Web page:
Sunday, 16 January 2022

The corrupted tobacco economist network Part 64 - Non-tobacco output

Overview of previous posts here


The tobacco industry isn't the only industry using think tanks to manipulate the audience. In 1999, the Independent Institute sponsored a full-page advertisement (Open Letter on Antitrust Protectionism) in the Washington Post and the New York Times, signed by 240 economists.

25 of the people signing were members of the Tobacco Institute's economists network.

The letter sounds familiar, it's just the same old call against regulations. The only real question is: were they following their political beliefs, or was the Independent Institue not anly gaining money from the Tobacco industry, but also from Microsoft ? And is it a coincidence in 1998 tobacco network economists William F. Shughart II and Richard B. McKenzie wrote the piece is Microsoft a monopolist? or where they paid to write it ?
Well, you probably already guessed it: According to the NYT in 1999 20% of the Independent Institute's funding came from ... Microsoft: 'Unbiased' Ads for Microsoft Came at a Price

Economists for sale ? Or was it pragmatism, and was the Independent Institute just working together with the industry to reach a libertarian objective ?

Alcohol output

By 1995 the tobacco industry was already working with a lot of think tanks and businesses, trying to attack the government on all sorts of environmental sciences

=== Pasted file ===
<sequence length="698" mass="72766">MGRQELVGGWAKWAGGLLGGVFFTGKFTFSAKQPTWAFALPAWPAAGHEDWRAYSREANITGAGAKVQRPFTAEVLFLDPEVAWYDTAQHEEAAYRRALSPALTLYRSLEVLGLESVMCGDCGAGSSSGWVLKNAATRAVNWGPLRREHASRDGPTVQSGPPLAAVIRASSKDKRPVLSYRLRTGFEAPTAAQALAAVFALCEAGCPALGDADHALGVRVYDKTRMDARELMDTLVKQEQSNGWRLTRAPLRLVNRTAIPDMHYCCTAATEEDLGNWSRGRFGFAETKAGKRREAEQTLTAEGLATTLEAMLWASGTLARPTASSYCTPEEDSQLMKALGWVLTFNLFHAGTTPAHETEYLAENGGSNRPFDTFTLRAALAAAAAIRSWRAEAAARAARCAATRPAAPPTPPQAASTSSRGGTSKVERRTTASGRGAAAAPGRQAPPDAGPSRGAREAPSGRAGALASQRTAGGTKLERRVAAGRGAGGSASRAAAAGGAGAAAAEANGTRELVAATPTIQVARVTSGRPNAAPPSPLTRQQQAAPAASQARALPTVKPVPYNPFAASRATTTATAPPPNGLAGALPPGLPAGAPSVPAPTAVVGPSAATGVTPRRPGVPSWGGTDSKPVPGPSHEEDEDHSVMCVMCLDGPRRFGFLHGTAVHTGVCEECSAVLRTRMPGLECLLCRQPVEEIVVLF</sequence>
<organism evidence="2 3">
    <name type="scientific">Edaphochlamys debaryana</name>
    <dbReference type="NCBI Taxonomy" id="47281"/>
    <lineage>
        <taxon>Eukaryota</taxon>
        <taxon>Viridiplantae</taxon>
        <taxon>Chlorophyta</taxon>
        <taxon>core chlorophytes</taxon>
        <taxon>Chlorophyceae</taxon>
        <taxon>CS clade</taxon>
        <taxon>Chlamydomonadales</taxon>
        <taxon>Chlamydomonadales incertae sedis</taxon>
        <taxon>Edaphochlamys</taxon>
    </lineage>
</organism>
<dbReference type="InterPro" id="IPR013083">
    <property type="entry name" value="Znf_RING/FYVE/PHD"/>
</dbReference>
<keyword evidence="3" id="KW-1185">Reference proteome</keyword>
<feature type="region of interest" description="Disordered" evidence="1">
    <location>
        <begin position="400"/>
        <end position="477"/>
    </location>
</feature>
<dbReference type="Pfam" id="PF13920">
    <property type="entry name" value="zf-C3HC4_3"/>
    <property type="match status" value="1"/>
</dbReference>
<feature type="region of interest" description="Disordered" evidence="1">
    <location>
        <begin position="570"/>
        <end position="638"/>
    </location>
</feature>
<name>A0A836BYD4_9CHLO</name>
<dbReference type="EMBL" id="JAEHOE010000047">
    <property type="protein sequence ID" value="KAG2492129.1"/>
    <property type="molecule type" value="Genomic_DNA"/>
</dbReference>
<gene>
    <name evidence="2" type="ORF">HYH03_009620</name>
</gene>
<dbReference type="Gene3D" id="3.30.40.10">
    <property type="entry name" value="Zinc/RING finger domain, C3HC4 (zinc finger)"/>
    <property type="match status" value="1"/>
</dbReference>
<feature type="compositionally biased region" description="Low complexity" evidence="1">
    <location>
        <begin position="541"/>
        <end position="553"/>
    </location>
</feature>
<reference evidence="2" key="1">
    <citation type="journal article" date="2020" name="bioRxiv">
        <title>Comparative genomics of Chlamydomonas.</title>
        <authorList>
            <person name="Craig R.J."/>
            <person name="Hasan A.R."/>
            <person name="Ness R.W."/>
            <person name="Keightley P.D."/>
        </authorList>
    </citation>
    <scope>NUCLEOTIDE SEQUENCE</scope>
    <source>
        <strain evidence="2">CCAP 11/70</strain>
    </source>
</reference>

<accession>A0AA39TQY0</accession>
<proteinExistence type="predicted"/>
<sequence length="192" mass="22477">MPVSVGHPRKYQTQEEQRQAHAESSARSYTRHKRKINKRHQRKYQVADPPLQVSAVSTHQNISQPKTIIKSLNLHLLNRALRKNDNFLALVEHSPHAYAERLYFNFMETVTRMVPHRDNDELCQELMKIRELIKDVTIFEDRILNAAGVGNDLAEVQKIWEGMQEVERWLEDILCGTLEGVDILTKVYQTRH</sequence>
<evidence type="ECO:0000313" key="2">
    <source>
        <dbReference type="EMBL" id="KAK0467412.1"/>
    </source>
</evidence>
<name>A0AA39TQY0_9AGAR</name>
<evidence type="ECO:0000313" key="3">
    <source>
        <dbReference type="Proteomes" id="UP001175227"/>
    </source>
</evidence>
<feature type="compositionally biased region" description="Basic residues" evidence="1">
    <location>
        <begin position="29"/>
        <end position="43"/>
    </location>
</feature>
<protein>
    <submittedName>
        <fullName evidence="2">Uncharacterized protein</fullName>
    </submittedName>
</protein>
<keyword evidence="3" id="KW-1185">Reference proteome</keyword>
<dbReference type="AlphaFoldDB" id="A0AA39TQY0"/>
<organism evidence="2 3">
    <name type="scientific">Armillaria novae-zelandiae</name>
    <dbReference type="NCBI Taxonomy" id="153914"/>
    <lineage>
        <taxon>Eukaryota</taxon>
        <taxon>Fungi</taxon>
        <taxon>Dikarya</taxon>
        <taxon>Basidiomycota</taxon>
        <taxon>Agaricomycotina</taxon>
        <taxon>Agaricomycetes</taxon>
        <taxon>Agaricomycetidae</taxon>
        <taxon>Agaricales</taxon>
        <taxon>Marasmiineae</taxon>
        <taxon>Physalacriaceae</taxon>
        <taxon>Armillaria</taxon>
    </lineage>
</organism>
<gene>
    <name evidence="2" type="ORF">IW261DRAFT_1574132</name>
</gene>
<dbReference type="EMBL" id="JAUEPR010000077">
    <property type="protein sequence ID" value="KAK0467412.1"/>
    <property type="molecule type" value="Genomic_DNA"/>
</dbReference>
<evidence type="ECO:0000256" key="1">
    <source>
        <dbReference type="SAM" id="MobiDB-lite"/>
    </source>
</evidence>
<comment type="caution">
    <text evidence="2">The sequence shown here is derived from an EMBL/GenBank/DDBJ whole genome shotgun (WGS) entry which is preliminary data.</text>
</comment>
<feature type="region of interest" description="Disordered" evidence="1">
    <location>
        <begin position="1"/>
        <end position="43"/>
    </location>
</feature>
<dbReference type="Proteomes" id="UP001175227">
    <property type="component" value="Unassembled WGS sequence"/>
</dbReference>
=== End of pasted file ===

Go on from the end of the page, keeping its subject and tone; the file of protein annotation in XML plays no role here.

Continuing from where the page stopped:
It may or may not be a coincidence, but in 1997 tobacco economist Richard Wagner wrote a chapter on the social cost of alcohol in a book edited by another network member, William F. Shughart II in the book The Taxation of Alcohol and the Control of Social Cost. In Taxing Choice: The Predatory Politics of Fiscal Discrimination.

But even earlier, in 1987, Robert D. Tollison and Robert B. Ekelund, Jr. wrote Economic effects of Geographic Restraints in the Malt Beverage Industry used by Tollison in a hearing before the Subcommittee on Antitrust, Monopolies, and Business Rights of the Committee on the Judiciary, United States Senate, One Hundredth Congress, first session on S. 567 (August 4, 1987).

And more alcohol output in this one: Temporal regulation and intertemporal substitution: The effect of banning alcohol at college football games. by William J. Boyes and Roger L. Faith

It could be a coincidence the tobacco authors suddenly en messa took such interest in alcohol ?

Petroleum industry

After the  Exxon Valdez oil spill in Alaska (1989) there was serious outrage allover the world. So the industry could use some help, and two tobacco economists stepped in : Alaskas Other Oil Spill. January 1, 1990. Foundation for Economic Education (written by Dwight R. Lee and Stephen L. Jackstadt). 

No, the article is not about oil or protecting the environment. It's the same old story on taxes.

No comments:

Post a Comment